Taking care of creatives in the digital age: A semester at Canadian Heritage

Taking care of creatives in the digital age: A semester at Canadian Heritage

As a student enrolled in the IP Intensive at Osgoode, I had the opportunity to intern at the Department of Canadian Heritage (PCH) this semester. PCH is a department of the Government of Canada. Its mandate is centered on fostering and promoting “Canadian identity and values, cultural development, and heritage”. To achieve this mandate the department collaborates with a number of different stakeholders and engages with Canadians through a wide range of programs that foster Canadian cultural preservation and expression.

During my placement I worked exclusively for the Broadcasting, Copyright and Creative Marketplace Branch (BCCM Branch) of PCH. The BCCM Branch is responsible for supporting marketplace conditions for Canada’s cultural sector. The Branch is split up into a number of different teams, each with their own responsibilities. As an intern I worked within the Marketplace and Legislative Policy (MLP) team. The MLP team advises on the cultural sector’s legislative responsibilities for broadcasting and copyright. This includes providing advice on how these frameworks can be adapted to better serve creators, creative industries, and Canadians in general. The MLP team also houses the Lab on Data, Skills and Technology (the Lab). The Lab is responsible for furthering the Department’s thinking on the impact that emerging technologies like AI and blockchain have – and will continue to have – on creatives and the creative sector.

During my first week as an intern at PCH the writ dropped. My placement spanned the entirety of the Federal election and came to an end just before the new cabinet was sworn in. As I soon learned, Federal government departments have very specific guidelines to follow during an election period. Although departments are not prohibited from making decisions or announcements, they are required to exercise restraint and fulfill their responsibilities in a non-partisan manner.

A lot of the work that was going on at PCH while I was there involved updating briefing materials and other tasks related to preparing for the new government to form. My primary work product during my placement was a research project. In my final week as an intern I had the opportunity to present my research in front of my colleagues at PCH, and colleagues from the Canadian Intellectual Property Office (CIPO) and Innovation, Science and Economic Development Canada (ISED). In addition to working on my research project, I provided research support to my colleagues and had the opportunity to sit in on a number of different meetings and attend various presentations.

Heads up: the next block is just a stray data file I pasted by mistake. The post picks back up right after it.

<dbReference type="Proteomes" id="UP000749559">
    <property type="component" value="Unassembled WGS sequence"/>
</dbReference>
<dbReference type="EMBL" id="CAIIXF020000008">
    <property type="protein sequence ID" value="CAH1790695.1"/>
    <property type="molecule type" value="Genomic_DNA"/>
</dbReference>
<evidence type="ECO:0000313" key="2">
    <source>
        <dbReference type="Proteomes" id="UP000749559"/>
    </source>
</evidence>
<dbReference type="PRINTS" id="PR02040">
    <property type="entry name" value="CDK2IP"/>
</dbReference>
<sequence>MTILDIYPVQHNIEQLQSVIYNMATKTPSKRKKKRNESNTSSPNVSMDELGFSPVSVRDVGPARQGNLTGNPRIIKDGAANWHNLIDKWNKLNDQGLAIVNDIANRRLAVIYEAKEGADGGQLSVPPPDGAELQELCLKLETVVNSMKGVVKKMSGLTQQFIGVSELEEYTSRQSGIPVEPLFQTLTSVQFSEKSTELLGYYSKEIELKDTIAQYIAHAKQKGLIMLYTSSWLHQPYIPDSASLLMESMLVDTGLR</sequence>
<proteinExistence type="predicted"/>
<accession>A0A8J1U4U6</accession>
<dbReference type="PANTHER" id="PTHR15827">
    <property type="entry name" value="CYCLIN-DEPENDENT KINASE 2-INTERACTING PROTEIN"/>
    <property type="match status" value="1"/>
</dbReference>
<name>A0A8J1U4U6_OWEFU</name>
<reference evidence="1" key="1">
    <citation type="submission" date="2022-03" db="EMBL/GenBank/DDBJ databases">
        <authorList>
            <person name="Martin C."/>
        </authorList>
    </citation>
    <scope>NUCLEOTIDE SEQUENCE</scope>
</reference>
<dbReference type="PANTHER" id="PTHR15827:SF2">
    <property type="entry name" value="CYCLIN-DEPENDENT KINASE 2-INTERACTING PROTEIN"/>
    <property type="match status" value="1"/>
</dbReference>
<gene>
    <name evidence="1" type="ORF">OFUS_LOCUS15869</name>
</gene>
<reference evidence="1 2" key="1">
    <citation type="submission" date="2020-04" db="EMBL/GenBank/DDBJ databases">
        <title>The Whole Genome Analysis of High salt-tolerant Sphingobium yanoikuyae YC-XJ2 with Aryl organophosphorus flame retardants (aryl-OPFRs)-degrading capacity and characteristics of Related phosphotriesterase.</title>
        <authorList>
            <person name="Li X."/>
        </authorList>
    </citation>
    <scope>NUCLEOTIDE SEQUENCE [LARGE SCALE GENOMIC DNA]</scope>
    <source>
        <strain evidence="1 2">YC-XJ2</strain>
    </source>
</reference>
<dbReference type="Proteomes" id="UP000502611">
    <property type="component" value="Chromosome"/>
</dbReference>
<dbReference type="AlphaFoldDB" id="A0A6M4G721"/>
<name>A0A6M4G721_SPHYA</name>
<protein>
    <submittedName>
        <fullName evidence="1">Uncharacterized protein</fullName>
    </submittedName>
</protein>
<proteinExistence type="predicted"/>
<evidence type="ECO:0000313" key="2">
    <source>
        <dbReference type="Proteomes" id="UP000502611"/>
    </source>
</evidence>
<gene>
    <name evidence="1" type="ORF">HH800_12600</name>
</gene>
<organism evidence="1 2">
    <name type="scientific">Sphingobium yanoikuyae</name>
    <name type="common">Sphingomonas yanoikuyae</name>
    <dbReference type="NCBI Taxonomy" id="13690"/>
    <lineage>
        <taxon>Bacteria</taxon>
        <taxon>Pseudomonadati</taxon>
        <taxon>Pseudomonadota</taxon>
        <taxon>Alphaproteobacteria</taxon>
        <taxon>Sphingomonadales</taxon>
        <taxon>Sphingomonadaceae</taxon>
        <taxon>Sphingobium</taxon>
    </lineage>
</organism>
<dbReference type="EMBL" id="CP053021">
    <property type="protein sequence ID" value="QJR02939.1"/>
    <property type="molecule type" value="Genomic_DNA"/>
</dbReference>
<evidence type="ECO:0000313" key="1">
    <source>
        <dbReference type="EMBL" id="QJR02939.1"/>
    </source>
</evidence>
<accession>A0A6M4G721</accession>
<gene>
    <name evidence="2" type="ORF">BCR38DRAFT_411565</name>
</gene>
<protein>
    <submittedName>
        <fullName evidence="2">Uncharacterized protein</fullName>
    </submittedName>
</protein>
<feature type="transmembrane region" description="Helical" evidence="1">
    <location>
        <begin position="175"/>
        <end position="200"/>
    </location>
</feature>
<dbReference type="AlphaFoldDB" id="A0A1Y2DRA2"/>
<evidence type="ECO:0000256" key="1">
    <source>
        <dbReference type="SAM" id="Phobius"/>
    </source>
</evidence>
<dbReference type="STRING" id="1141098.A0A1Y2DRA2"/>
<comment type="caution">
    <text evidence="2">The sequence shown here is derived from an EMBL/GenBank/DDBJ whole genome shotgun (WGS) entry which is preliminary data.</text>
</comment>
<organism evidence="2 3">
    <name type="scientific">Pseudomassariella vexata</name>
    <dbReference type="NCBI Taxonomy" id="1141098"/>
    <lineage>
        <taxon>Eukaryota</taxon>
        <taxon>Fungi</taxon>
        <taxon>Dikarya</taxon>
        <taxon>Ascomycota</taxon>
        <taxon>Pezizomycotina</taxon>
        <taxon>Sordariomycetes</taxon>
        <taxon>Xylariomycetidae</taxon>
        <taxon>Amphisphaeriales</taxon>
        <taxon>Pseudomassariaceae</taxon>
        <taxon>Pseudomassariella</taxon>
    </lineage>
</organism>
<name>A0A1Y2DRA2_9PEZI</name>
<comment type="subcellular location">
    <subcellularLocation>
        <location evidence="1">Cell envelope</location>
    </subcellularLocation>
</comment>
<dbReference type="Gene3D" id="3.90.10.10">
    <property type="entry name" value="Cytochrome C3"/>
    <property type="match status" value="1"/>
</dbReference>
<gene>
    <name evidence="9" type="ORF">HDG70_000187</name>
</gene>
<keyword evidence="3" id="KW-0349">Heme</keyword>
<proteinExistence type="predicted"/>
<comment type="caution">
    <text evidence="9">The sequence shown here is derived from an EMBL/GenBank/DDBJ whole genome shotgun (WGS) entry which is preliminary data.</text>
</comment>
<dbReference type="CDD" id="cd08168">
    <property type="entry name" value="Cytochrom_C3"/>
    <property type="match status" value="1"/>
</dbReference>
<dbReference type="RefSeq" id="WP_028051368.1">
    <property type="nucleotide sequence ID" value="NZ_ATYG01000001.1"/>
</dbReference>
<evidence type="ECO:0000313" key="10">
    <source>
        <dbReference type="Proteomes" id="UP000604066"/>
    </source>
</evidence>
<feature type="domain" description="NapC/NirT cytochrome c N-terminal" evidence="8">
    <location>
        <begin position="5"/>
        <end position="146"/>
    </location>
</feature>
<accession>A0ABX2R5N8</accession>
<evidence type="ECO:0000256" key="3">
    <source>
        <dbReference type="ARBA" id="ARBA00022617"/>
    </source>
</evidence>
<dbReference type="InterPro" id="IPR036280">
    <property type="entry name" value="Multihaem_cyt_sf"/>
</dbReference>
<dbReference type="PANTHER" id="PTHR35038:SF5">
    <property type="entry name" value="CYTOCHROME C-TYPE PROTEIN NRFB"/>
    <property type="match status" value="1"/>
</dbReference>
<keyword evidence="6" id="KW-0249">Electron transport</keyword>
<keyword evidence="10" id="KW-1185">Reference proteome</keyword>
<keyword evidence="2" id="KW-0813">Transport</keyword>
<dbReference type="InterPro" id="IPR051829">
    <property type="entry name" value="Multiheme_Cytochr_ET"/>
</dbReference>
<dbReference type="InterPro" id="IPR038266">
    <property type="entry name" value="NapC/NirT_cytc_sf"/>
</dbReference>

Many of the presentations and meetings I attended centred around innovation and the impact that digital technologies are having on the Canadian copyright system. One example that sticks out in my mind is the panel I attended on Artificial Intelligence (AI). What really hit home for me in that presentation is how rapidly technologies like AI can change the entire landscape of copyright in Canada. Policy makers have to anticipate how new technology like AI might impact society moving forward in order to respond in as timely a manner as possible. Accumulating and analyzing good data is critical to these efforts. Without good data, crafting balanced and effective policy is an extremely difficult task.

Overall, I greatly enjoyed my experience working as an intern at PCH. In general, my placement allowed me to gain a sense of what it’s like to work as a policy analyst for the Federal government. My colleagues truly made me feel like I was a valuable member of their team and never hesitated to provide me with constructive feedback on my work. There’s an open-door policy at PCH which made me feel comfortable going to my colleagues for advice and guidance. Having spent 10 weeks interning there it comes as no surprise to me why it was voted as one of Canada’s top 100 employers. From top to bottom PCH is filled with people that genuinely care about the well-being of their fellow colleagues.

I strongly encourage any student at Osgoode who is interested in intellectual property and technology law to apply to the IP Intensive. It is easily one of the most memorable and rewarding experiences I have had as a law student.

Written by Lucas Colantoni, Osgoode JD Candidate, enrolled in Professors D’Agostino and Vaver 2019/2020 IP & Technology Law Intensive Program at Osgoode Hall Law School. As part of the program requirements, students were asked to write a reflective blog on their internship experience.